For most of us, this evening’s trip to Leicester is a tipping point in the season. Defeat leaves, most likely, nine points away, with little sign that we are going to find the form to overcome that kind of deficit.
Even a draw, probably the best outcome we’ll get this evening, leaves a six-point gap. Still a tall order on current form and certainly not impossible as anyone who has watched football for more than five minutes knows.
Of course, it could all be academic when we pull off an unexpected win.
Unai Emery gave a defensive performance in a Sky interview. His ‘public’ view of the team is that we’re “still in construction, trying to be competitive”. One minute we’re an attacking tour de force, cultivating football from the back. The next we’re a pressing machine, turning over possession and countering opponents with pace.
At least we know what he’s after. Indeed, Emery gave an example of each: the first half at Watford and then in Frankfurt. Noticeably, neither were home games. But the counterpoint to the first half in Hertfordshire was the second-half collapse, a performance which has been repeated ad nauseum since.
The King Power used to be a happy hunting ground but in the past two seasons, the ten-man Arsenal sides capitulated. Those are the sorts of performances more akin with those seen in recent weeks. According to Emery, it’s because we haven’t found our “emotional stability”. I sympathise with that view. I’m quite stable most of the week but when Arsenal play, I tend to lose my sh*t quite easily.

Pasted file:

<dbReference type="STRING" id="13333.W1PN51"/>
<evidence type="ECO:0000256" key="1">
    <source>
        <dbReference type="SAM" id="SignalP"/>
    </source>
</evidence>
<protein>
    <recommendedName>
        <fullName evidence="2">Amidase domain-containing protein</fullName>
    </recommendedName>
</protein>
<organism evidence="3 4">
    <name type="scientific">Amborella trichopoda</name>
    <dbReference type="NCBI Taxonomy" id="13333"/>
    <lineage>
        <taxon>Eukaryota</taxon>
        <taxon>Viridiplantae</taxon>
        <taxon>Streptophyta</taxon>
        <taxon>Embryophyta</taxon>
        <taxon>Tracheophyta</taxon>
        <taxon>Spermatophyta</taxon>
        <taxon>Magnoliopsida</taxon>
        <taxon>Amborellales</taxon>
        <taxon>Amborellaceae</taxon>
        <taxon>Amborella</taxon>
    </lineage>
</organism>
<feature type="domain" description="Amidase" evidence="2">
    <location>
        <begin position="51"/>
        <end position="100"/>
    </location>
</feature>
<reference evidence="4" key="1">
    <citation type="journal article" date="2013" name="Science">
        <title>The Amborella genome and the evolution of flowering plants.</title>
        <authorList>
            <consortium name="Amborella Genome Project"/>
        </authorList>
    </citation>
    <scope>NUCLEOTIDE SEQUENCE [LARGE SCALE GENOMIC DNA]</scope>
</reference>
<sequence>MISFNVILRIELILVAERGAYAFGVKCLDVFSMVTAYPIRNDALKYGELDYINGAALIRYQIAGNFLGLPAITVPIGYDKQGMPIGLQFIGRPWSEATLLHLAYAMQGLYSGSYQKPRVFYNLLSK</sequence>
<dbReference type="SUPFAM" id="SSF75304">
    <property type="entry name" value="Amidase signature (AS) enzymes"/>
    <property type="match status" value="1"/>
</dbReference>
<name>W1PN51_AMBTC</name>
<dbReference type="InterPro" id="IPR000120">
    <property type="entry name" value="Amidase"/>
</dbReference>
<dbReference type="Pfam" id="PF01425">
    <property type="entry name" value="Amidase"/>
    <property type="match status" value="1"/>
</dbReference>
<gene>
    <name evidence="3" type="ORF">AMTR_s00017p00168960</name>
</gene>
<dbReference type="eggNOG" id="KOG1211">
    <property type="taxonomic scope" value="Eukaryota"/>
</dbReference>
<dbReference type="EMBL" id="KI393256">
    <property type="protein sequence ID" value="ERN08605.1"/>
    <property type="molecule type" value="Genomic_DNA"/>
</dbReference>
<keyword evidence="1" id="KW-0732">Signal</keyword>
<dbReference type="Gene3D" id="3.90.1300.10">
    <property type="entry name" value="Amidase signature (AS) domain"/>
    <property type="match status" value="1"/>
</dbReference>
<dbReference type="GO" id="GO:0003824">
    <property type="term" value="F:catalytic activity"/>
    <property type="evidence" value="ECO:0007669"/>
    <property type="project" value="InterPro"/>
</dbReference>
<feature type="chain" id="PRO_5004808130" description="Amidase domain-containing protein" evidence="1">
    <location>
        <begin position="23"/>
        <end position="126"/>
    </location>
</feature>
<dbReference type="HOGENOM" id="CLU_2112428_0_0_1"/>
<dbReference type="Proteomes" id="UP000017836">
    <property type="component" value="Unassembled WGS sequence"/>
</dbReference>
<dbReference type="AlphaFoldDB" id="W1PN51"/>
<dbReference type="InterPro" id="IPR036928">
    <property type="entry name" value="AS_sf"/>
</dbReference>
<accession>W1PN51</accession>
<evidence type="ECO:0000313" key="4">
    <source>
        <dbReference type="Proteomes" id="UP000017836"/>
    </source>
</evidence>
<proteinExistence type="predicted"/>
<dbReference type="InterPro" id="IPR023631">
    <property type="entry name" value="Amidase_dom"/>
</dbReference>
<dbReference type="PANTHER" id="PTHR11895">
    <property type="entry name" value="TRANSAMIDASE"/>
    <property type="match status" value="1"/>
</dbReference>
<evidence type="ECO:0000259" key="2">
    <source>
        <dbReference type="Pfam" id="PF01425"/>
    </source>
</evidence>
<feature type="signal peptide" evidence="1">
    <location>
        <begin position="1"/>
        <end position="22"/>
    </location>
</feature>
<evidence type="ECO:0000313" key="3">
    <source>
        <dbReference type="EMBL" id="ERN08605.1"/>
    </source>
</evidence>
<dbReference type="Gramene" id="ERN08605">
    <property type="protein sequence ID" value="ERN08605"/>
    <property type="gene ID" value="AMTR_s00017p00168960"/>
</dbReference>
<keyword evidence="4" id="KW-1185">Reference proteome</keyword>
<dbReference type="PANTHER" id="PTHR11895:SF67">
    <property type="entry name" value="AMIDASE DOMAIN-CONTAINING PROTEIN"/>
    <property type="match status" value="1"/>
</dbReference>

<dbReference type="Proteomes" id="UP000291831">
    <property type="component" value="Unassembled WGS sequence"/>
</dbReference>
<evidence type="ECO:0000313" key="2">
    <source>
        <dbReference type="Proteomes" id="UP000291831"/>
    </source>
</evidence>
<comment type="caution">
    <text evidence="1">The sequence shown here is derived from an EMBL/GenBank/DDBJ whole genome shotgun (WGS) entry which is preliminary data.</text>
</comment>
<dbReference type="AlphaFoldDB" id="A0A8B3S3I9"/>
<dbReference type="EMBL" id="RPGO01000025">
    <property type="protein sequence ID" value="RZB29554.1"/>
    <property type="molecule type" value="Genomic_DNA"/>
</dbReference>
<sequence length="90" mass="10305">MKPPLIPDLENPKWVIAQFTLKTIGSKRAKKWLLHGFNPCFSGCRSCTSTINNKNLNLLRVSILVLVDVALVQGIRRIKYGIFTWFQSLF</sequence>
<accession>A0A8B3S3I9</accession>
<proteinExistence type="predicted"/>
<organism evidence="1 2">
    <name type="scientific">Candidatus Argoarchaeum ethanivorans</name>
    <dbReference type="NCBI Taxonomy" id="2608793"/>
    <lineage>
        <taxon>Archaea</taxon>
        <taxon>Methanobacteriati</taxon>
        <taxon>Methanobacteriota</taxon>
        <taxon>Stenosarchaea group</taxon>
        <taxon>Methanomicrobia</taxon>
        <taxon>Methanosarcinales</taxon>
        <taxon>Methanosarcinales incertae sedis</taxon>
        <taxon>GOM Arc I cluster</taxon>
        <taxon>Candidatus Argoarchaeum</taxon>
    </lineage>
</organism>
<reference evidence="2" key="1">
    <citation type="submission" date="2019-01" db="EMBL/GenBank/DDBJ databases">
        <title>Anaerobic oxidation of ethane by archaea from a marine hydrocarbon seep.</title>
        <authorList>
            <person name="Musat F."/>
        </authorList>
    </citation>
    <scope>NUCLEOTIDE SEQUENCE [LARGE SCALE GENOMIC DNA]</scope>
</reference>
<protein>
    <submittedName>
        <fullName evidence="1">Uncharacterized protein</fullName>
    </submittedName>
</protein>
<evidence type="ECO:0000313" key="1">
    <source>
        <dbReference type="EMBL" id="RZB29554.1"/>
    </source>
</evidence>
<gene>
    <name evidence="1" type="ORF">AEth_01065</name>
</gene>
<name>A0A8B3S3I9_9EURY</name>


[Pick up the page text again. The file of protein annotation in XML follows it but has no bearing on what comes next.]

His comments about the various incidents this season were red herrings. Koscielny rumbled on and was resolved before the season began; Kolasinac returned to training after only a week passed from that incident.
Unai Emery: Architect of his Own Downfall
The Xhaka incident ought not to affect the performances of the squad. If they are put out of their stride that easily, they are too weak mentally to be footballers; they can’t handle the pressure of playing for a big club.
Which really only leaves Mesut Ozil, to which most of his absence is directly laid at the door of the club who were – maybe still are – trying to force him out of the Emirates. The same Ozil who was all but accused of being lazy and demotivated has suddenly found his mojo in the eyes of the coach.
In no way should anyone believe that Emery’s desperation led him to backtrack very quickly to a previously discarded option.
A point Emery was keen to emphasise was that on Thursday we closed off counter-attacks quickly. Well, that was the second string. Against the Premier League, we’ve been vulnerable and a cast which suffers repeated outbreaks of first night nerves.
That is down to the lack of clarity in the coaching. If players don’t understand their roles they will not deliver. Either his instructions are too complex or they are delivered badly? It might be that the players are crap but that’s a different matter entirely.
Thursday night might give us a hint to what to expect today. That Bellerin didn’t feature puts him in the frame for a start which is harsh on Callum Chambers unless of course, he is featuring in a back-three.
Certainly, with Bellerin and Tierney as wing-backs, there is every opportunity to provide strong defensive cover in midfield and accommodate Ozil in a rare trip north of the capital.
Which Means The XI Is:
The youngsters are plateauing, it’s fair to say. The initial burst of enthusiasm from breaking into the team is mired in the lack of confidence of the collective. That impacts on new players settling in as well.
But for this afternoon, a more cautious approach will, I think, be evident:
Leno; Chambers, Luis, Sokratis; Bellerin, Torreira, Guendouzi, Tierney; Ozil; Lacazette, Aubameyang
Leicester are in a good run of form and a point is a good return. As difficult as it is too see it happening, a win would be even better…
Enjoy the match wherever you are watching it.